Mercy


The Viking Invasion continues in full swing with the first book in the slightly contrived named ‘Department Q’ series by Jussi Adler-Olsen (great name, no?) that has already been a massive success in Denmark and Germany being translated to English and released this month. It’s already at something like 28 in the WHSmith chart (I walk past the shop twice a day, its literally how I know what “people” are reading) which surprised me because I thought this sort of thing would be a climber.

Having slight Lund withdrawal (series two in SIX MONTHS people!) I pounced on anything set in Denmark and involving some sort of crime, unfortunately this detective Carl Morck (can’t quite figure how to put the line through the ‘o’ there! Sorry Danes!) doesn’t wear The Jumper, or have the same knack of staring into the middle distance whilst simultaneously ripping the heart (and floorboards) out of the local bent politicians.

Morck is your typical washed out cop. The survivor of a shoot out that left one cop dead and his partner paralysed, Morck’s attitude problem, and Copenhagen PD’s general lack of funds result in his being sidelined to head a new department, the eponymous ‘Q’ of the series title. It’s basically a cold-case department. Unfortunately, Morck ain’t no Peter Boyd, and there isn’t a Dr Grace Foley to keep him on the straight and narrow, just a heavily overused “assistant” Assad.

The first case investigated is that of missing politician Merete Lynggard, who vanished from a cruise ship seven years ago. Presumed drowned, in fact she has been kept prisoner by an unrelenting psycho all this time. We know this because of flashbacks to Merete in her cell, deprived of light and freedom, trying to stop herself going insane.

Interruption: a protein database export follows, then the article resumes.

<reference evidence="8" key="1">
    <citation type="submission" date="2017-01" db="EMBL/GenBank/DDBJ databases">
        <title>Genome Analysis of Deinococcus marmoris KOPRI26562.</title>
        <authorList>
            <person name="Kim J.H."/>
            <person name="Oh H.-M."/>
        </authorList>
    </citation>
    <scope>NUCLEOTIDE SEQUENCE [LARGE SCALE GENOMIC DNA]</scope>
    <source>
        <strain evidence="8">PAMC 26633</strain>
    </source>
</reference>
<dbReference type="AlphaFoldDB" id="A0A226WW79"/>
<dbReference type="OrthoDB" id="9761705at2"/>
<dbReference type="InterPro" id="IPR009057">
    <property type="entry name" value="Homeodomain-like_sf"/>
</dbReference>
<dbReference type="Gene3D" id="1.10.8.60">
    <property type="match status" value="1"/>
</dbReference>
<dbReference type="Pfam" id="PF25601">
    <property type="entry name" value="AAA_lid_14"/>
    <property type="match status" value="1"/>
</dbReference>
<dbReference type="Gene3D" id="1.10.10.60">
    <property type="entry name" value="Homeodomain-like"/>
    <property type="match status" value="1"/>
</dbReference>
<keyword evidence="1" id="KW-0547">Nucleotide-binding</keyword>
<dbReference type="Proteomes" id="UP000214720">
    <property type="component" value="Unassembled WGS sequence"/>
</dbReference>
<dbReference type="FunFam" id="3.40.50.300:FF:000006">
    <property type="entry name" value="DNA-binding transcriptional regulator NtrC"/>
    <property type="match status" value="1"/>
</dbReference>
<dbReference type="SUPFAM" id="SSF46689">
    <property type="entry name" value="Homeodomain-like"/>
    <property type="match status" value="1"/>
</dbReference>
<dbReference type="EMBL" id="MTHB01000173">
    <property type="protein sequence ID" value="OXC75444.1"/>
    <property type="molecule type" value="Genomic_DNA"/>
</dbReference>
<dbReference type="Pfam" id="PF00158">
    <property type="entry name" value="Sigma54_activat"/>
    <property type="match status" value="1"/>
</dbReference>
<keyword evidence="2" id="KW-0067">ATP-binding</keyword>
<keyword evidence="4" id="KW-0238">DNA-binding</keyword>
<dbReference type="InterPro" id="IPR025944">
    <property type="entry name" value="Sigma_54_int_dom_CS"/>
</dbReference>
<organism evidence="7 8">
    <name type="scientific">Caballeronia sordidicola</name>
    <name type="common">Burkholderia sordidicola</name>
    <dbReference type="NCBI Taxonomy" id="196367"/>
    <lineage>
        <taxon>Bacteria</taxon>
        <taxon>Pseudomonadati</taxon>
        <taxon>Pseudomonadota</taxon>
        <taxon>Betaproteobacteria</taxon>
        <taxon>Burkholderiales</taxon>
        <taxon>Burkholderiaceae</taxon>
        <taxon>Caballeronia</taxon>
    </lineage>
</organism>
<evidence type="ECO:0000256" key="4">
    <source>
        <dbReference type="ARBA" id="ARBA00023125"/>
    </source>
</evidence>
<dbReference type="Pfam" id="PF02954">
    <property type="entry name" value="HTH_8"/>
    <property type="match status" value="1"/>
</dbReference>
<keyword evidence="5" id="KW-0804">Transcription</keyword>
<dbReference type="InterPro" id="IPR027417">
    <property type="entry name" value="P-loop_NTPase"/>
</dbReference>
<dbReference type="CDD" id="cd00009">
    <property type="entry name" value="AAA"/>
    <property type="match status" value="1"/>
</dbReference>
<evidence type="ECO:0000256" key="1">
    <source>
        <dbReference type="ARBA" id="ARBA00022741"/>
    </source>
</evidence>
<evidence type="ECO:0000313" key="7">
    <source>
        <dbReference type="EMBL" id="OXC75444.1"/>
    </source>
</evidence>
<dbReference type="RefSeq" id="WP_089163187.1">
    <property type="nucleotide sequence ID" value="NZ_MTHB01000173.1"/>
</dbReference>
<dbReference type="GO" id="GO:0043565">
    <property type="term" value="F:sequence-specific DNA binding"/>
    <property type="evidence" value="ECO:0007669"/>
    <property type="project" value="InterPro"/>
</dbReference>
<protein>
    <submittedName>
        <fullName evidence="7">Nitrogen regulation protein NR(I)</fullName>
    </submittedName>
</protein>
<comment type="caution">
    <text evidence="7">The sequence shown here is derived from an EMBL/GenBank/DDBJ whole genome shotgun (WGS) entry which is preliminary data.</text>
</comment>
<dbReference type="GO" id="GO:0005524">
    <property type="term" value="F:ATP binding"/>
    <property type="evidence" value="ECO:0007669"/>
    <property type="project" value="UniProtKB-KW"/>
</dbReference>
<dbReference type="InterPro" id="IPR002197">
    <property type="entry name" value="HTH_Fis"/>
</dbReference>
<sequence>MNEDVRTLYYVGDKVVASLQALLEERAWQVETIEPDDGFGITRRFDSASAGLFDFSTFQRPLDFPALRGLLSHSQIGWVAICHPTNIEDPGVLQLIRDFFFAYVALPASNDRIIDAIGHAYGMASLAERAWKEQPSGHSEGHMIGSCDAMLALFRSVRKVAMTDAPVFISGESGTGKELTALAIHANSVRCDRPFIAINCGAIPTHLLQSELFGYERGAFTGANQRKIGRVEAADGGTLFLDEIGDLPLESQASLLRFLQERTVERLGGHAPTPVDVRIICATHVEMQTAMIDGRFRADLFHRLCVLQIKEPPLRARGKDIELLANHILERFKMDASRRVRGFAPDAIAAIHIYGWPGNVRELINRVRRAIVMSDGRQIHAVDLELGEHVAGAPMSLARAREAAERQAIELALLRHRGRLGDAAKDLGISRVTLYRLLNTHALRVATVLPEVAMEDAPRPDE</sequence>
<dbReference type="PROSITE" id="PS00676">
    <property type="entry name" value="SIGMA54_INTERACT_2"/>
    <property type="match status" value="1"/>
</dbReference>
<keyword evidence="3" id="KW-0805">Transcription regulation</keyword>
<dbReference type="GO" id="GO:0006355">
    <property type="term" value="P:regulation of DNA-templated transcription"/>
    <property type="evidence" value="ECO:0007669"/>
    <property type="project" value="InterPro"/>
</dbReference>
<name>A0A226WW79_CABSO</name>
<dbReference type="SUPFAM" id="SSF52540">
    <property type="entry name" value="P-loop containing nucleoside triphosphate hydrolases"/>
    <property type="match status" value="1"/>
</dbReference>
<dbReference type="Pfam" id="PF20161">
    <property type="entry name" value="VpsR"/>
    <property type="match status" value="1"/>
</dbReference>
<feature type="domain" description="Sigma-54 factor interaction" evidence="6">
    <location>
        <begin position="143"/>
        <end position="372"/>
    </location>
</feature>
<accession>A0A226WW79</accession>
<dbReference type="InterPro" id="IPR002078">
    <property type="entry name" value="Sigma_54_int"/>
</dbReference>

So what did I think? Well….I loved Morck. If Wallander is Scandinavia’s Morse, Morck is it’s Rebus. Every single cliche of middle-aged-detective is covered. Dysfunctional relationship with step-child. Drink problem. Slightly womanising attitude. Morck is also tolerant and kind and clearly brilliant, but still couldn’t help feeling that I’d seen it before. The ‘mystery’ was well executed, but would have been a billion times better if there wasn’t the Saw style flashbacks to the woman in the cell, as the juxtaposition with the style of writing used for the present day investigation and the flashbacks was too disparate. You either wanted to read one or the other, and I do admit to skipping, then reading back at the end.

Like watching The Killing, I wanted to know more about the Danish political system, as there are definite anti-government attitudes displayed throughout the book.

However, a great addition to the Viking invasion, I’d definitely read the rest of the series. Fans of Crime Dramas, especially Koontz and Rankin (thankfully not as disgustingly bloody as Patterson) will enjoy. I can see this being many a crime-fan’s beach read this year, and they will not be disappointed.

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Posted on May 23, 2011, in All Posts, Book Elf and tagged . Bookmark the permalink. Leave a comment.

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